Don’t label Francesco Mandelli.
Francesco does everything: he was a comedian, he is now the director for the first time of the film “Bene ma non benissimo” (presented at the BAFF – BA Film Festival on April 3rd and presented to Alice Nella Città at the “Festa del cinema di Roma” and distributed by Europictures), he wrote his first novel “Mia figlia è un’astronave” (a wonderful place of “simple” and true life), he is a theater actor with a monologue about the difficulty of communicating. Precisely this difficulty, and then the birth of his daughter, instilled in Francesco the desire to change, to grow, as he says, after 20 years of adolescence.
This change allowed him to start that second part of his life, full of things he likes to do, of challenges but which is even more interesting than the first part, he is sure of it. We met him in Milan, at the Hotel Sina The Gray, where we talked about all his new projects (they are many and all very exciting). But we are sure of one thing: don’t label him, because he can do everything, and he will do even more.
Music, theater, cinema, television, and a book: what’s missing from your wish list?
Honestly, I’d like to be always able to do what I like. The difficulty is always in finding a new challenge, something that stimulates me: I want to keep doing many different things, as I’ve always done. They told me that this doesn’t pay because probably, from a career point of view, if one focuses only on one thing it could be easier to recognize him, whereas for people it’s difficult to understand what I do; but in the end, I always thought that I should follow my instinct. I would love to do something in English, too.
Now your film “Bene ma non benissimo” is out: what were the difficulties and the most beautiful aspects of being a director for the first time?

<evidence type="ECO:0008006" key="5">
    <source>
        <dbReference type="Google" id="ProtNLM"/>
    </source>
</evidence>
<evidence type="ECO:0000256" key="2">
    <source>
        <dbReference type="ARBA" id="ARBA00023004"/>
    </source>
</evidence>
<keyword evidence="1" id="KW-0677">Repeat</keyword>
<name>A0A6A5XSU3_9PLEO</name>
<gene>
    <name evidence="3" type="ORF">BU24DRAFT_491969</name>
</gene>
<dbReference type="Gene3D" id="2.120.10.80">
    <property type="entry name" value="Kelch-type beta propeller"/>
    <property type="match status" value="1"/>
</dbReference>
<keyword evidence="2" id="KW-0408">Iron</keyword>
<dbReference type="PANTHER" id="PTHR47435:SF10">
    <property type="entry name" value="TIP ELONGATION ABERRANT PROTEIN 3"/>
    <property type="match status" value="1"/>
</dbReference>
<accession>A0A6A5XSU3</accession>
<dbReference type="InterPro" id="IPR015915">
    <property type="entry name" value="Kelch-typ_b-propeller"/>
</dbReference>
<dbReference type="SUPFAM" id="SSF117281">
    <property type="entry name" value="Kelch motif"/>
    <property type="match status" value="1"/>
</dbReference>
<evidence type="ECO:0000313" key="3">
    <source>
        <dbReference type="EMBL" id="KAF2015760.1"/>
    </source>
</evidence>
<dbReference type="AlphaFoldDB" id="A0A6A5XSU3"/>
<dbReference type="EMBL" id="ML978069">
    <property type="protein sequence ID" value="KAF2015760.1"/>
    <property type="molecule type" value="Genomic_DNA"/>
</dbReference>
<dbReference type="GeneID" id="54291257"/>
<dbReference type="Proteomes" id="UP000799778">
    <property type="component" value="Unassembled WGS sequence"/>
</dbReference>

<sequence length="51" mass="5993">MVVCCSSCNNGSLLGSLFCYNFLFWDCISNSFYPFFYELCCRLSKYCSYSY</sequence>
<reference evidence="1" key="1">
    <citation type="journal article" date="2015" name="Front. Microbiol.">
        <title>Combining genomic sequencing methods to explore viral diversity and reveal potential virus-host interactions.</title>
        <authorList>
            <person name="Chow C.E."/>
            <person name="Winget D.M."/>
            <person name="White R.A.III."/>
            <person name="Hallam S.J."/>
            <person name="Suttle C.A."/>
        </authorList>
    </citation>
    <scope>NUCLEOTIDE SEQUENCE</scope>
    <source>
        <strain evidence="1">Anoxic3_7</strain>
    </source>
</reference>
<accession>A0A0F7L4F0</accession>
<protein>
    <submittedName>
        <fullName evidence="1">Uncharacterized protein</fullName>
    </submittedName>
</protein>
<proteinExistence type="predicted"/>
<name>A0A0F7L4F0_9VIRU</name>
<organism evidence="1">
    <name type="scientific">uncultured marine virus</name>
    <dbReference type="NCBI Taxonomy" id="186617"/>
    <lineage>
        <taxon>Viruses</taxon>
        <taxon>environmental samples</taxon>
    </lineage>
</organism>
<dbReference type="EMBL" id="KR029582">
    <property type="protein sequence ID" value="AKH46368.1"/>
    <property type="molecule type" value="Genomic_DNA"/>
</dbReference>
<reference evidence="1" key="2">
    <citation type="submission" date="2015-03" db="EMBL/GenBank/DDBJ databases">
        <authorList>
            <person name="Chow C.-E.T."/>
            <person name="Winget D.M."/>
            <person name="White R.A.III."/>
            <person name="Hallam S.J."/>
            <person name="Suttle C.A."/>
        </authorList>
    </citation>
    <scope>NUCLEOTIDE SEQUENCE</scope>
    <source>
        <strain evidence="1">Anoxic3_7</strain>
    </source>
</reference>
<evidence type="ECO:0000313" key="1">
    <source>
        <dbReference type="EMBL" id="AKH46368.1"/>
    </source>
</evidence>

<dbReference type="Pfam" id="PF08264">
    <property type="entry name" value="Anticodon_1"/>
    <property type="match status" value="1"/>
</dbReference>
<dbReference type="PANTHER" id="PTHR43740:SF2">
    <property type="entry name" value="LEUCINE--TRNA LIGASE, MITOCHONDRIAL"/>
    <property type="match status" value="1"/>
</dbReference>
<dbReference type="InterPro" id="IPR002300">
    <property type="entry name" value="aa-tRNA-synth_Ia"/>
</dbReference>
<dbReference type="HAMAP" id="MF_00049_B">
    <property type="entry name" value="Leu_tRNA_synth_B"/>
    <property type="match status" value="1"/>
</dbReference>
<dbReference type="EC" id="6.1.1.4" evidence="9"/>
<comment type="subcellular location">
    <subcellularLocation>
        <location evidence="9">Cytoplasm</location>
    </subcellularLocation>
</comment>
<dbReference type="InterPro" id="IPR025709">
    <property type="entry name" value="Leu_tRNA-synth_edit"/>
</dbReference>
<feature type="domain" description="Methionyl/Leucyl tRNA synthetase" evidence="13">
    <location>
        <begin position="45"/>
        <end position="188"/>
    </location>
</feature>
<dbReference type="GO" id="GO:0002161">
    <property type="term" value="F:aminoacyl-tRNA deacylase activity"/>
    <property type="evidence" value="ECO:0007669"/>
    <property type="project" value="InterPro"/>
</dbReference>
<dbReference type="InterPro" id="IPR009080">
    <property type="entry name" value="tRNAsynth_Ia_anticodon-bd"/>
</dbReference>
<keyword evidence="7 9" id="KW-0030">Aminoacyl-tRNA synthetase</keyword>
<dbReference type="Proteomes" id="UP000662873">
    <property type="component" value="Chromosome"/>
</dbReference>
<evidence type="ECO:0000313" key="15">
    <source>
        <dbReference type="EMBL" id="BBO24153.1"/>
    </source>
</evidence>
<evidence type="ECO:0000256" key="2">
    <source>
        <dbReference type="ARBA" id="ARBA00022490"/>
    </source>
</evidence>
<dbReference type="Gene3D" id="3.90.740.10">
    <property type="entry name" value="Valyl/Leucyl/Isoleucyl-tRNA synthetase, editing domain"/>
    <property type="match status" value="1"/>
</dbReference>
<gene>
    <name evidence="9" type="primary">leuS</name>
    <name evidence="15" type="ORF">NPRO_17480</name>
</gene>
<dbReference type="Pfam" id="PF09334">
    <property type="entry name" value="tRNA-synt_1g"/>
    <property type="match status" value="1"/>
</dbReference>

In this script I found many interesting things, perhaps because the theme of young people and bullying is very close to me, having a daughter. I found that there is something moving and emotional about it: the script had things that needed fixing, then the protagonist changed two weeks before we began filming, which turned out to be a blessing; at the beginning, there was a boy, then we chose a girl.
While I was preparing for the film, I was reading some articles thanks to which I discovered that girls are the ones most affected by bullying and who tend to do the most extreme actions, so it seemed nice to give a feminine point of view to the film. There was a moment of panic finding a female lead, but when you face difficulties there is always an opportunity to improve, and so it was: the only person I saw after the submission of the self-tapes was Francesca. I sat at the table with her, and I knew she was the right person.
The difficulty, then, was also bringing the film to another place: it was born as a comedy, but then it took a more delicate and sensitive tone, and convincing people that this was the right path was complicated.
Then the film is low budget, so it was necessary to find the right compromise there, too. It was a wonderful experience; I realized that maybe at the moment I feel better being a director rather than an actor, being this also a moment of transition where I don’t really know who I am. It’s hard to play someone if you don’t know who you are.